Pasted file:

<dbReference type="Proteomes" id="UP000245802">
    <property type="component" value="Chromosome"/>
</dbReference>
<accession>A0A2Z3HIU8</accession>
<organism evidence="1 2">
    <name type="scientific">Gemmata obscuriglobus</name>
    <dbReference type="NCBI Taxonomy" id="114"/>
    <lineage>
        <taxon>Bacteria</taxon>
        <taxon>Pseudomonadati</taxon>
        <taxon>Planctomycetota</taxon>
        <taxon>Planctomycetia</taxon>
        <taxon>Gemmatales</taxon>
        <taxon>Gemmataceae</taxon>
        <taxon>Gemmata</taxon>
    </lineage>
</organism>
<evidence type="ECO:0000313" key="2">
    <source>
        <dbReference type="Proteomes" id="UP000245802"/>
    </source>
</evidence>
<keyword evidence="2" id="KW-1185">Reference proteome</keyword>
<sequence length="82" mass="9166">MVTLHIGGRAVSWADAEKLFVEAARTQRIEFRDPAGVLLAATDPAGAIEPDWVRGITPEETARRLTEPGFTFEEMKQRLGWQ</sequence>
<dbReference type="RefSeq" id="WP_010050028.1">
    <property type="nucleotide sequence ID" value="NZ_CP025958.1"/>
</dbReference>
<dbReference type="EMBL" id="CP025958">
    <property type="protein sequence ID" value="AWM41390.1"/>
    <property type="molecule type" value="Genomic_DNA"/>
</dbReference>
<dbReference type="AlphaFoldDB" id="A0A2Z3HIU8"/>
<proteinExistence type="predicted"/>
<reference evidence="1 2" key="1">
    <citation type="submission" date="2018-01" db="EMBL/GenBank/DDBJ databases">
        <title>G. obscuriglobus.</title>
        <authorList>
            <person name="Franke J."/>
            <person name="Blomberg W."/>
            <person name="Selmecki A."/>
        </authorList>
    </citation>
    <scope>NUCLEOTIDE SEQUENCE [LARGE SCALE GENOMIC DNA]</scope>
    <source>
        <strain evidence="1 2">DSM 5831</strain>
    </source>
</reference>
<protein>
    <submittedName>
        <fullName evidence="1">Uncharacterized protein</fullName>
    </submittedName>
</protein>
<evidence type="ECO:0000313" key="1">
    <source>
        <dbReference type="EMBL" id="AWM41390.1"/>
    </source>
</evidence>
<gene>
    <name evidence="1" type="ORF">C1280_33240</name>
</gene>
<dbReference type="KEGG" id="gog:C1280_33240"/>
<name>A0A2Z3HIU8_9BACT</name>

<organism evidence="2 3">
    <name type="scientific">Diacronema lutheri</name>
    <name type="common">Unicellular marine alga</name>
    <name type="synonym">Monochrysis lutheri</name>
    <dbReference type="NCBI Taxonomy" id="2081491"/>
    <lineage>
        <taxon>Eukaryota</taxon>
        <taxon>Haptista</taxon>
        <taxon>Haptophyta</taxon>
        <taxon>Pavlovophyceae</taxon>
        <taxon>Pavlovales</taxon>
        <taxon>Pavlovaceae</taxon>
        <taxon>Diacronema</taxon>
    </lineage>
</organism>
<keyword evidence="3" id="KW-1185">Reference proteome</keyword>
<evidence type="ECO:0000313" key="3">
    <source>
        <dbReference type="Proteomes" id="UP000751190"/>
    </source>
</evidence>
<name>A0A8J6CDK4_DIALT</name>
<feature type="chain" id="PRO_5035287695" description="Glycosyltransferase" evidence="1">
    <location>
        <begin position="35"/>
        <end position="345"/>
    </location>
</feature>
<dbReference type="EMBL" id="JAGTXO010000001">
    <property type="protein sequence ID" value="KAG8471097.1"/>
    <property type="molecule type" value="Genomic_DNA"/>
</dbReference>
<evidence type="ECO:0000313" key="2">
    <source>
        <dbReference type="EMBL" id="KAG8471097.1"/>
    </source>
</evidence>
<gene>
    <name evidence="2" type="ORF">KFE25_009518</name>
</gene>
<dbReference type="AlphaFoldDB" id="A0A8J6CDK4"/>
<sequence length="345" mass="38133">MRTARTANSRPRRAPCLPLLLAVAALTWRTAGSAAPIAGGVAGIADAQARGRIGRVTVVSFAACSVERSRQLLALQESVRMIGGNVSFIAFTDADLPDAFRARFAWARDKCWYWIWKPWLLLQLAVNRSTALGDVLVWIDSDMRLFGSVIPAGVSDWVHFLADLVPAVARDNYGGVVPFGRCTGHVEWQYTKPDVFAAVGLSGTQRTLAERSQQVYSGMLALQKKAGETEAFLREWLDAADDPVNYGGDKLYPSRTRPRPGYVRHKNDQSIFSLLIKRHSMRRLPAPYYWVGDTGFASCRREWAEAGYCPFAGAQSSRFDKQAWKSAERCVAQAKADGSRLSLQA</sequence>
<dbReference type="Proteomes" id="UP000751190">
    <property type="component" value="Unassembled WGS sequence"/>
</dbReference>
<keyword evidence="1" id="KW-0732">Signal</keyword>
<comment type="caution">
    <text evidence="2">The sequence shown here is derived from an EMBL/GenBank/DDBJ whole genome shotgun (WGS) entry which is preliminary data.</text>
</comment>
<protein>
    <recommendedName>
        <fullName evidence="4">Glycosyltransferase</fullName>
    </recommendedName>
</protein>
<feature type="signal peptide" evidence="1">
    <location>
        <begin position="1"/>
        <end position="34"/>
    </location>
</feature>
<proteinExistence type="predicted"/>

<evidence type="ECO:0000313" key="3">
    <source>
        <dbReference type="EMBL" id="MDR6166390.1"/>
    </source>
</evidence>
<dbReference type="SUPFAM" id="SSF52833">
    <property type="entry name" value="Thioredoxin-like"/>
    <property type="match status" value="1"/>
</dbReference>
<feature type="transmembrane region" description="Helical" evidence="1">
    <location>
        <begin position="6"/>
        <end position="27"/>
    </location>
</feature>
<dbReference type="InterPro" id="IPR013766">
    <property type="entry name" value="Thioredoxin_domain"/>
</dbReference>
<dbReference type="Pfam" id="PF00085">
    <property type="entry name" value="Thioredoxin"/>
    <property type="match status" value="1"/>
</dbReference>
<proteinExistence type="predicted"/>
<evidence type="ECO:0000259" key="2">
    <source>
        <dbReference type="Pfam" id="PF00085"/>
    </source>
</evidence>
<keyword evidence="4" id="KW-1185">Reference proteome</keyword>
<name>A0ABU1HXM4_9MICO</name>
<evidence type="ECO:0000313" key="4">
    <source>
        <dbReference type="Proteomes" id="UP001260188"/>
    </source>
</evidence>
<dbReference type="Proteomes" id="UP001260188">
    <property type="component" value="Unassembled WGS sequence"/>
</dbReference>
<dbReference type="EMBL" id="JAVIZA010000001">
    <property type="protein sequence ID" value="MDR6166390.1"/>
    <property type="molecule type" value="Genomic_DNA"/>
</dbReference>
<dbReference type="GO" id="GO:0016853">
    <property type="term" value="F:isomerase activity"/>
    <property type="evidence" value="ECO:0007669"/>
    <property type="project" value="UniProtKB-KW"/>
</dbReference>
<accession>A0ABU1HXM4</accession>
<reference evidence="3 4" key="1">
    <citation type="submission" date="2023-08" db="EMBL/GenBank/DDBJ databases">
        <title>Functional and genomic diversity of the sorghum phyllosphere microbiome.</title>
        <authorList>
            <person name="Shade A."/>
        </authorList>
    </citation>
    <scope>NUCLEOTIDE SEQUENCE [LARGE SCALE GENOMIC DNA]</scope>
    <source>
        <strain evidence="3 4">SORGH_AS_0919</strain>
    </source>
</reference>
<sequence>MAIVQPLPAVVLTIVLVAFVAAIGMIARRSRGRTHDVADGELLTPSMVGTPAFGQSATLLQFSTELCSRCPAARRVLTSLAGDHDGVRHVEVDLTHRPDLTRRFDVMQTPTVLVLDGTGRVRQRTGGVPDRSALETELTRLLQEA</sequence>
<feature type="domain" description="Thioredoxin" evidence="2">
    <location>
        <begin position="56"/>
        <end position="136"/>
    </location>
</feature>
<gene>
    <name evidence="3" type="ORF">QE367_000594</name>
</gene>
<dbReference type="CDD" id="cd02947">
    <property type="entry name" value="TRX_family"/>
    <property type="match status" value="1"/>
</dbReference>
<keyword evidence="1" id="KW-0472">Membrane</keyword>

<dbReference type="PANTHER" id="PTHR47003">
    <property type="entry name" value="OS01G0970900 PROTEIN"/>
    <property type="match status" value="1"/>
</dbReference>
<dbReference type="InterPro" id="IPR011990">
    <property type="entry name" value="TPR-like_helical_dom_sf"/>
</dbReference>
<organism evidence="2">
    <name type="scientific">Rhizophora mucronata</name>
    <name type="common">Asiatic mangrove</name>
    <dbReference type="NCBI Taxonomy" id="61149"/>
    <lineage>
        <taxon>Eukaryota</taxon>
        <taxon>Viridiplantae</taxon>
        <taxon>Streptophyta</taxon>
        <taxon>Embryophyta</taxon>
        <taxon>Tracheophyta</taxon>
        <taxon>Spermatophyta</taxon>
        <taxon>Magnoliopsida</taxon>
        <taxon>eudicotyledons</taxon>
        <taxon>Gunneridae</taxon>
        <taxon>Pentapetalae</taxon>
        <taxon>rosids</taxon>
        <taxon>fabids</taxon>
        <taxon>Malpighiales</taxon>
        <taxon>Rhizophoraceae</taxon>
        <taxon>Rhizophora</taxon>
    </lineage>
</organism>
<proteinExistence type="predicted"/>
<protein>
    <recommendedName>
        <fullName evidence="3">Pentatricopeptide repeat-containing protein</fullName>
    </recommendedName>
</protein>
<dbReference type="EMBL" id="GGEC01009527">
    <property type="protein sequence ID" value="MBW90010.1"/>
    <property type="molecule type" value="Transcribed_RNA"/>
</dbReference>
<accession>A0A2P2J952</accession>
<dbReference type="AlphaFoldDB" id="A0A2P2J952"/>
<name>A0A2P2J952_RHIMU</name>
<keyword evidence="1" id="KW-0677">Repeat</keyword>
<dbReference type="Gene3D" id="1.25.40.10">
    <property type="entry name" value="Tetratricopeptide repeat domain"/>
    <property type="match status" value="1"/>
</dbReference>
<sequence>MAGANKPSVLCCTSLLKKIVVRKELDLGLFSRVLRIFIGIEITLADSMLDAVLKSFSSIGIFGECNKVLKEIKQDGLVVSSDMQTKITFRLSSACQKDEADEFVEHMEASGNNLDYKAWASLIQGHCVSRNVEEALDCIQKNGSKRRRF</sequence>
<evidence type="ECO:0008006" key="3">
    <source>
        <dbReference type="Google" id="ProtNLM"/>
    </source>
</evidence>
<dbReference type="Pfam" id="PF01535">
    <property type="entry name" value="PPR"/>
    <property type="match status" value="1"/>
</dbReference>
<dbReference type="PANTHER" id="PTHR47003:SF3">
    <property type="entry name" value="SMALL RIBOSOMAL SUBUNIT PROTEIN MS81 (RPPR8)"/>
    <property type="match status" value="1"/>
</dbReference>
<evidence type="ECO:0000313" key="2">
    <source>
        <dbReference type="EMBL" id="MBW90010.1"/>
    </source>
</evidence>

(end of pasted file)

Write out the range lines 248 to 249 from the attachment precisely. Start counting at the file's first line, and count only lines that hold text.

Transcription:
    <source>
        <dbReference type="Google" id="ProtNLM"/>